Many experts have objected to the Bush and Obama administrations’ ad hoc, drip-drop provision of aid to the nation’s biggest banks.
Most of these critics say the Obama administration should now nationalize the most troubled of these institutions.
Former Treasury Secretary James Baker says let them fail.
“We should divide the banks into three groups: the healthy, the hopeless, and the needy,” he writes in a Financial Times opinion piece.
“Leave the healthy alone and quickly close the hopeless,” Baker says.
“The needy should be reorganized and recapitalized, preferably through private investment or debt-to-equity swaps but, if necessary, through public funds.”
The question Baker doesn’t answer is which banks he thinks are hopeless. The consensus view is that Citigroup and Bank of America are weakest.
But it is hard to imagine Baker, whose economic views always have been moderate, disagrees with another consensus view — that those two banks are too big to fail, that is, that their failure would cause much greater harm to the economy than would keeping them alive on government aid.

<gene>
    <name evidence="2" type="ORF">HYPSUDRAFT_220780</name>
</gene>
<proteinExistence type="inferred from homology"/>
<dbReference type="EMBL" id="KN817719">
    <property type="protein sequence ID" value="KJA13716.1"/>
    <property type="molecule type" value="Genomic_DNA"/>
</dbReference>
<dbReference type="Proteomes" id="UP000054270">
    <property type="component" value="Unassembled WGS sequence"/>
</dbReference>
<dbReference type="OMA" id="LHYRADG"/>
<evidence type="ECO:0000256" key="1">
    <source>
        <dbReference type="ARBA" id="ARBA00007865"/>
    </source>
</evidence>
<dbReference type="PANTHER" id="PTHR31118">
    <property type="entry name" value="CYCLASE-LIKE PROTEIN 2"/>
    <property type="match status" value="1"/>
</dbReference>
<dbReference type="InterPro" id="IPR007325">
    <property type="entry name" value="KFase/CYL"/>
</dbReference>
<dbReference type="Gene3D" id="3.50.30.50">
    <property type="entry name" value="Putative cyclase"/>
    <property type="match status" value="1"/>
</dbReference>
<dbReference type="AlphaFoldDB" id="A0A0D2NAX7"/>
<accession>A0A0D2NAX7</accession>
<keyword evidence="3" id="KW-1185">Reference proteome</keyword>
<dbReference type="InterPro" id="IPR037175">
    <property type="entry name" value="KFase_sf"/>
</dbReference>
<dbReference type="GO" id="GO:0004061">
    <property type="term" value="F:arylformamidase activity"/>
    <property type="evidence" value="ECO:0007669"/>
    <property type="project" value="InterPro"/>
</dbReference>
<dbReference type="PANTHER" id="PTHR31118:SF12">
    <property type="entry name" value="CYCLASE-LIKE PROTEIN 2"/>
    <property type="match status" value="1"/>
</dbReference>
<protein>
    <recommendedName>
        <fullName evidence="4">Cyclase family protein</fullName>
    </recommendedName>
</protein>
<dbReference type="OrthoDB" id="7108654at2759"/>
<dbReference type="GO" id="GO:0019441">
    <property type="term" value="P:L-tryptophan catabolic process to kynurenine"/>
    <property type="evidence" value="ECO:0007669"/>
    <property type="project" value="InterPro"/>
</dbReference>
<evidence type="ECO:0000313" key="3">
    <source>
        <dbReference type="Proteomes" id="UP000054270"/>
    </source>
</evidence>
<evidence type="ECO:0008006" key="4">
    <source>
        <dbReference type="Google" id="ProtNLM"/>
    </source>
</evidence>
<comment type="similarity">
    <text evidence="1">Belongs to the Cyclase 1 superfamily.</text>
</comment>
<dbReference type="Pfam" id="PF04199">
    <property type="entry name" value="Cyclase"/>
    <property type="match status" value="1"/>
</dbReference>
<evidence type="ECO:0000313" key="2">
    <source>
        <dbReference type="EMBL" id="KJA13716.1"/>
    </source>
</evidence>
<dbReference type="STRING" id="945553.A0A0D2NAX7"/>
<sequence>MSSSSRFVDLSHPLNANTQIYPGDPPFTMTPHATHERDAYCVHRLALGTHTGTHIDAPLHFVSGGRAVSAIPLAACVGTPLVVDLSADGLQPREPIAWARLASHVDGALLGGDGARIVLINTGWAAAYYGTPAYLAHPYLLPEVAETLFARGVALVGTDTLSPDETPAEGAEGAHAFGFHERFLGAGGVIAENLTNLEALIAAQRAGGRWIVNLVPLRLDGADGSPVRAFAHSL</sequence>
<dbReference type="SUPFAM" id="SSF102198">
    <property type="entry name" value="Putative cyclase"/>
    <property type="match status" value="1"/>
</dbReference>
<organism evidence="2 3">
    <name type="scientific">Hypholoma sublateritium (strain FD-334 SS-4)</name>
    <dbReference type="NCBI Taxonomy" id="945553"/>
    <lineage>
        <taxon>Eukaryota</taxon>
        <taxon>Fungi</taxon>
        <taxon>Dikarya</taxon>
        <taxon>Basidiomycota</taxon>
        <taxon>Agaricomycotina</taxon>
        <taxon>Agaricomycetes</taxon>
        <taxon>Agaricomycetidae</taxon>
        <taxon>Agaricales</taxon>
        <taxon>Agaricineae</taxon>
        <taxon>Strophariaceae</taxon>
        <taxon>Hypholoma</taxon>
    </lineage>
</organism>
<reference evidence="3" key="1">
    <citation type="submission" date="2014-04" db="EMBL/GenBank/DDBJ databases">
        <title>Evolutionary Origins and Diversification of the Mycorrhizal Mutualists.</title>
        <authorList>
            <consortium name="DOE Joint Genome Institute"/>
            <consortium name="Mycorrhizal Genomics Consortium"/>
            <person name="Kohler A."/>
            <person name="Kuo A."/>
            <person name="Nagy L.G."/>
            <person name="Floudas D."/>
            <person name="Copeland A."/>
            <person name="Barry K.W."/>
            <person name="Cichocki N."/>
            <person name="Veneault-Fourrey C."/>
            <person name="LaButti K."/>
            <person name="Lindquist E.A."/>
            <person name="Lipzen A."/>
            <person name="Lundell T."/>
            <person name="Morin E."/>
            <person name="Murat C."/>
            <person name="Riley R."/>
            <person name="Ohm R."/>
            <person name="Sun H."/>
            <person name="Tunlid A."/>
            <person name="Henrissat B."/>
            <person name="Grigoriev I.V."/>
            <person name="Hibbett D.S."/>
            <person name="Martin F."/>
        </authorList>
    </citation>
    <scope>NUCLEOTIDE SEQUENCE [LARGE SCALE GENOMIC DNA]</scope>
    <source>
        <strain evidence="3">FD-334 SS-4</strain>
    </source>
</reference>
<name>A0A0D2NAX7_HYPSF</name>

However, Baker says we risk following the path of Japan, which during the 1990s handled its financial crisis by offering life support to ailing banks but little else.
If assumptions that banks will rebound as soon as confidence returns to financial markets are wrong, “we risk perpetuating U.S. zombie banks and suffering a lost American decade,” Baker writes.
Investor Jim Rogers also has called on the government to let hopeless big banks fail.
"I think it's astonishing. They're ruining the U.S. economy, they're ruining the U.S. government, they're ruining the U.S. central bank, and they're ruining the U.S. dollar," he told CNBC.
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